The office of a bishop is weighty in the Church. Charged with acting as a focus of unity and with upholding doctrine, the post is supposed to be prayerfully accepted rather than actively sought, which is why reports that the Dean of St Albans may sue the Church of England for discrimination over its refusal to make him a bishop will have shocked the Anglican hierarchy to its core.
If Jeffrey John is feeling impatient, that is understandable. He has, it is understood, been put forward several times for promotion only to be rejected for the same reason: he is openly gay and living with a male partner. When Dr John was nominated for the diocese of Reading in 2003, the Archbishop of Canterbury, Rowan Williams, persuaded him to withdraw. The archbishop faced an eruption of homophobic fury from the Church's Evangelical wing and from several African provinces of the Anglican Communion, which threatened to break away if an openly gay man received an English diocese. Back then, Dr John was told that the time was not right for a gay bishop, the suggestion being that it might be right soon. But after being put forward for several other bishoprics, including Southwark, a post for which many local churchgoers thought he was ideal, he appears to have lost heart.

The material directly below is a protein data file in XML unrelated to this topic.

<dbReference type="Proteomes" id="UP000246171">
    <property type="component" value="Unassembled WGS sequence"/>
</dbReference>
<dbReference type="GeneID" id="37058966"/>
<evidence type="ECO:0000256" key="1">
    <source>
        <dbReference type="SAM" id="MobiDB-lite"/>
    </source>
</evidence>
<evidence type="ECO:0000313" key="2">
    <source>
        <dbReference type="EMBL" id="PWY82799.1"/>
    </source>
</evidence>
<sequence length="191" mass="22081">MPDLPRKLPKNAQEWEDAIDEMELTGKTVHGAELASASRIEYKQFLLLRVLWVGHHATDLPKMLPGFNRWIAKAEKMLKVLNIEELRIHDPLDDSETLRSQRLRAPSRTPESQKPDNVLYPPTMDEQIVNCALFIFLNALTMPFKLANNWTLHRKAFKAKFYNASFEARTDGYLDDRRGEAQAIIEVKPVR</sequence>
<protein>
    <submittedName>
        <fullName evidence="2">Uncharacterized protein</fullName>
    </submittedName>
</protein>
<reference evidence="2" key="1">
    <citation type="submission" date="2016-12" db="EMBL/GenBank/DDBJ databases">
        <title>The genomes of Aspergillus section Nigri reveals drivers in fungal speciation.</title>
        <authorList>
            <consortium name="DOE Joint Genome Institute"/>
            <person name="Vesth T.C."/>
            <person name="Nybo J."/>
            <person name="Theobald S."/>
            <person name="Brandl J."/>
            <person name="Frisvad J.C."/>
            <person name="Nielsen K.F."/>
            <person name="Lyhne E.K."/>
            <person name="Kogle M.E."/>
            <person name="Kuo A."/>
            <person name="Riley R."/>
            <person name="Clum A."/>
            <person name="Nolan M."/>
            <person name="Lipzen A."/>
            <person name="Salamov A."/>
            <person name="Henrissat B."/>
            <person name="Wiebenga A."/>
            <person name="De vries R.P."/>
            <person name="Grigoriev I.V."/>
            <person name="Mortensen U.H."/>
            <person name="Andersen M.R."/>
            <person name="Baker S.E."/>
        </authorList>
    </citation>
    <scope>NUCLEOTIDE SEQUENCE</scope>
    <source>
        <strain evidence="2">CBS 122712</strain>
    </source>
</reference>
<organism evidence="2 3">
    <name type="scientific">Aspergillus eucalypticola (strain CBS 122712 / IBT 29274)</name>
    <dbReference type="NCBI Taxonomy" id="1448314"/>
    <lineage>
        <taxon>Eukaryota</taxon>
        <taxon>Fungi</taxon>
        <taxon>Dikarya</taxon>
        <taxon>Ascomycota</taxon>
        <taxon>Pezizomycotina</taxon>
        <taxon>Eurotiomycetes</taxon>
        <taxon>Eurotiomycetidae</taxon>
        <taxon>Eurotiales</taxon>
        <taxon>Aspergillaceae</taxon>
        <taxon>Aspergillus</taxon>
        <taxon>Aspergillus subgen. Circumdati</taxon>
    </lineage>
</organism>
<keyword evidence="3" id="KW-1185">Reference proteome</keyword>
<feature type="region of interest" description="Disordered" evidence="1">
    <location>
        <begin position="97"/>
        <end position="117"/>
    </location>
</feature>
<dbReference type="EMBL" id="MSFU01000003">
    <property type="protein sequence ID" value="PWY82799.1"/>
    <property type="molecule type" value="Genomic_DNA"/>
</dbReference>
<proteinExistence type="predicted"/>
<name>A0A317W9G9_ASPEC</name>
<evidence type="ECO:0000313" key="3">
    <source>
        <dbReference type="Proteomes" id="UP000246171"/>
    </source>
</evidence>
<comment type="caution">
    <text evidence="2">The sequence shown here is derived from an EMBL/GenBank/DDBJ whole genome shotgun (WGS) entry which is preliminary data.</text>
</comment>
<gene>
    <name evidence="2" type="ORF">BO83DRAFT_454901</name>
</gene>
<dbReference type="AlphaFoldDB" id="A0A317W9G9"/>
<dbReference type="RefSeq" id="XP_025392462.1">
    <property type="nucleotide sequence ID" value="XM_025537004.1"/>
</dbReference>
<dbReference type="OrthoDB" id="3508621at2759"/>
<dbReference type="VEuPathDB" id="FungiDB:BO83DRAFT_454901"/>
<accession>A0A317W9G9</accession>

If the matter ends in court, it will be unprecedented. The Church will no doubt claim it has a right to deny high office to openly gay men, as its first points of reference are the Bible and 2,000 years of Christian teaching, not modern, Western notions on sexuality. It is an old argument: eternal verities of heaven versus changing standards on earth.
One problem for the CofE in this regard, however, is that unlike the Catholic Church, it is "the church by law established" and thus locked into a much more intimate relationship with the state than other faith groups. If Anglicans really do seek de facto exemption from the law on issues such as sexual equality, it would help their case if they cut their remaining ties with the state. At the moment they seem to want to access the privilege of establishment – the main one being the privilege of being heard on national issues – without accepting the responsibilities.
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